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November 23, 2012

Game Week: Florida State Breakdown


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    After an embarrassing 7-6 record in 2011, Florida has made an incredible rebound in 2012 - going 10-1 with just one regular season game remaining. The SEC Title may be out of reach, but this weekend UF faces Florida State in the Sunshine State showdown with the winner declaring instate supremecy. Inside the Gators has the very latest on this weekend's match-up in this Game Week Breakdown. Guerry Smith breaks down FSU with his answers to five burning questions as well previewing five Seminoles players Gator fans should keep an eye on this weekend.

    BURNING QUESTIONS: Guerry Smith provides answers to these five burning questions
    1) With the putrid state of Florida's offense, can the Gators do anything against FSU's top-rated defense?

    Possibly. Florida won't drive up and down the field and will need its special teams and defense to create scoring opportunities, but the Seminoles have shown some cracks. Clemson, the only highly rated offense the 'Noles faced, put up 426 yards and 37 points. Virginia Tech gained 385 yards, including an 80-yard touchdown drive in the second half a few weeks ago. The blueprint for a Florida victory is very similar to what happened against LSU, which has a defense on the same level as FSU: stay within one score during what has become an inevitable inept start offensively and wear down the Seminoles mentally and physically in the second half. There will be plenty of three-and-outs early, but FSU is not used to having to play four quarters. North Carolina State, after doing next to nothing in the first half of its shocking 17-16 upset of the 'Noles, gained 78, 59, 42 and 43 on drives in the second half while running 54 plays.

    2) Can the Gators avoid killer turnovers against the Seminoles?

    The numbers say yes. Florida would be undefeated if not for one uncharacteristic sloppy day in Jacksonville, when it committed more turnovers against Georgia (six) than in its other 10 games combined (five). Anything close to that would guarantee a tattooing in Tallahassee. But FSU is lousy at forcing turnovers, ranking in a tie for 81st nationally out of 120 FBS teams with 16-eight interceptions and eight fumble recoveries. Backup strong safety Tyler Hunter leads the Seminoles with three interceptions. Cornerback Xavier Rhodes is the only other player with more than one pick. No FSU player has forced more than one fumble. When explaining a particularly ugly victory against NC State about 10 years ago, former FSU coach Bobby Bowden said sometimes the best option on offense was to run three plays, punt and put his defense back on the field. As silly as it sounds, that approach might work for Will Muschamp. The Gators can win if they don't give the Seminoles a short field with offensive mistakes or blow scoring opportunities with red zone turnovers, like Jeff Driskel's interception near the end of the first half against Georgia.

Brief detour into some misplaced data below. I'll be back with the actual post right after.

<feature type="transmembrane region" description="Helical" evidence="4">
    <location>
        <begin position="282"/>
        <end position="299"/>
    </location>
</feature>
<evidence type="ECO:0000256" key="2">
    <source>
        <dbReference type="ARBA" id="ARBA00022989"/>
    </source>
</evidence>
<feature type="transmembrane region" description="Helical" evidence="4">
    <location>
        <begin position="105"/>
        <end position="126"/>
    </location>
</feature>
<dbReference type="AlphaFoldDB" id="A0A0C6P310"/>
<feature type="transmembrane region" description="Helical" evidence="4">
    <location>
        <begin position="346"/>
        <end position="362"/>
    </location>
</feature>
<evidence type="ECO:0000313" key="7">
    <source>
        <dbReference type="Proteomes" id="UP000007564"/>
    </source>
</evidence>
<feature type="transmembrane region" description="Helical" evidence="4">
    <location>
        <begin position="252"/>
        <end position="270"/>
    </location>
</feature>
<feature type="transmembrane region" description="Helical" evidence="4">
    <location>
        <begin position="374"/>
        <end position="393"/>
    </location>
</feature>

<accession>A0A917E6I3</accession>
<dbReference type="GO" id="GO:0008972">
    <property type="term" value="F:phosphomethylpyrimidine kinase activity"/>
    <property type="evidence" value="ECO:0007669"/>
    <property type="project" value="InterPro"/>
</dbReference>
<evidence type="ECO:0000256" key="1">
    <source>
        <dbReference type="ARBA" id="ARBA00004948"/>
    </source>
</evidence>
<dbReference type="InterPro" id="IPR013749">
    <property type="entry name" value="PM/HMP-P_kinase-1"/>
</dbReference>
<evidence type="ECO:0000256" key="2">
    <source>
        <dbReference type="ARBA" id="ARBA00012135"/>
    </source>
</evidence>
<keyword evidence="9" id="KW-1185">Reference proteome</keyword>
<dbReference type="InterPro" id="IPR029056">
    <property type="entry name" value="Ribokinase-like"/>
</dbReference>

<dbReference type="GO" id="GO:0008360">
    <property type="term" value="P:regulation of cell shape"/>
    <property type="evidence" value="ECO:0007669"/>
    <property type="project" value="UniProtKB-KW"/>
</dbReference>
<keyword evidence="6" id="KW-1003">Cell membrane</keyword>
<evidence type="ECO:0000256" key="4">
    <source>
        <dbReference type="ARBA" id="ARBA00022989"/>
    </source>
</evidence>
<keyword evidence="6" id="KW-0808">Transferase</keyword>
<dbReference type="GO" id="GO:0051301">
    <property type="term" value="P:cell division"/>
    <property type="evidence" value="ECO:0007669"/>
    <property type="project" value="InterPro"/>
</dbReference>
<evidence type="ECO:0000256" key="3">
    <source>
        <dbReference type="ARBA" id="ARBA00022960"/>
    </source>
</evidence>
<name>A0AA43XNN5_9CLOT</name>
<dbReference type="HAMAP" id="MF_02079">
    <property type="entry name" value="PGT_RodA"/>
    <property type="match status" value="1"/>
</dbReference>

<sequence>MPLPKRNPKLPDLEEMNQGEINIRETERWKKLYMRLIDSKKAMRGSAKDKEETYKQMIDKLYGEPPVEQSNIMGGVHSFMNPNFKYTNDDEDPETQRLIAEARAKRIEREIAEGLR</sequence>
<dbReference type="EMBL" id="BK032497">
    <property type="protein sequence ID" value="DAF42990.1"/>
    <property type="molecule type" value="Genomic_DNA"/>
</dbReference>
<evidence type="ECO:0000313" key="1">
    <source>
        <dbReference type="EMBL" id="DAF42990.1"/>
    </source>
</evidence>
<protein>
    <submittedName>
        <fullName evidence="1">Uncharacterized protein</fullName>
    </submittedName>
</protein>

3) What is the key to controlling FSU's offense?

    If the Gators get E.J. Manuel out of rhythm, it will be long day for the Seminoles' offense. He is capable of outstanding throws and absolutely torched Clemson after FSU fell behind 28-14, completing 27-of-35 passes for 380 yards as the Seminoles roared back to win 49-37. His overall numbers are outstanding (68.8 percent completions, 21 TDS, six interceptions). He still has shaky pocket sense, though, getting sacked more often than he should, and has been shaky in two starts against Florida. As a redshirt freshman in 2009, he threw two interceptions as FSU lost 37-10 in Gainesville. Last year, he went 6-of-13 for 65 yards as the Seminoles won 21-7 in Gainesville despite finishing with fewer than 100 yards of offense. His longest completion in those two games went for 29 yards, and he was sacked seven times. If the Gators make him second-guess himself early, FSU will be in trouble. If he throws some darts for big gains early and grows in confidence, Florida will have a hard time keeping up.

    4) Why will the Seminoles be in trouble if Manuel has a tough day?

    Because they really should not be able to run on Florida, which is holding opponents to 2.97 yards per carry. Chris Thompson, who tore an ACL against Miami, was a difference maker as a runner and a receiver out of the backfield, averaging 7.5 yards per carry and 11.8 yards per catch. His replacements, Devonta Freeman and James Wilder Jr., are nothing special. Freeman, a 5-foot-8, 209-pound sophomore, had a nice day against Maryland last Saturday (16 carries, 148 yards), but we're talking about a running game that produced minus-8 yards against Virginia Tech. Wilder, an upright runner, needs holes to do any damage, and the Gator D figures to outplay FSU's sophomore dominated line.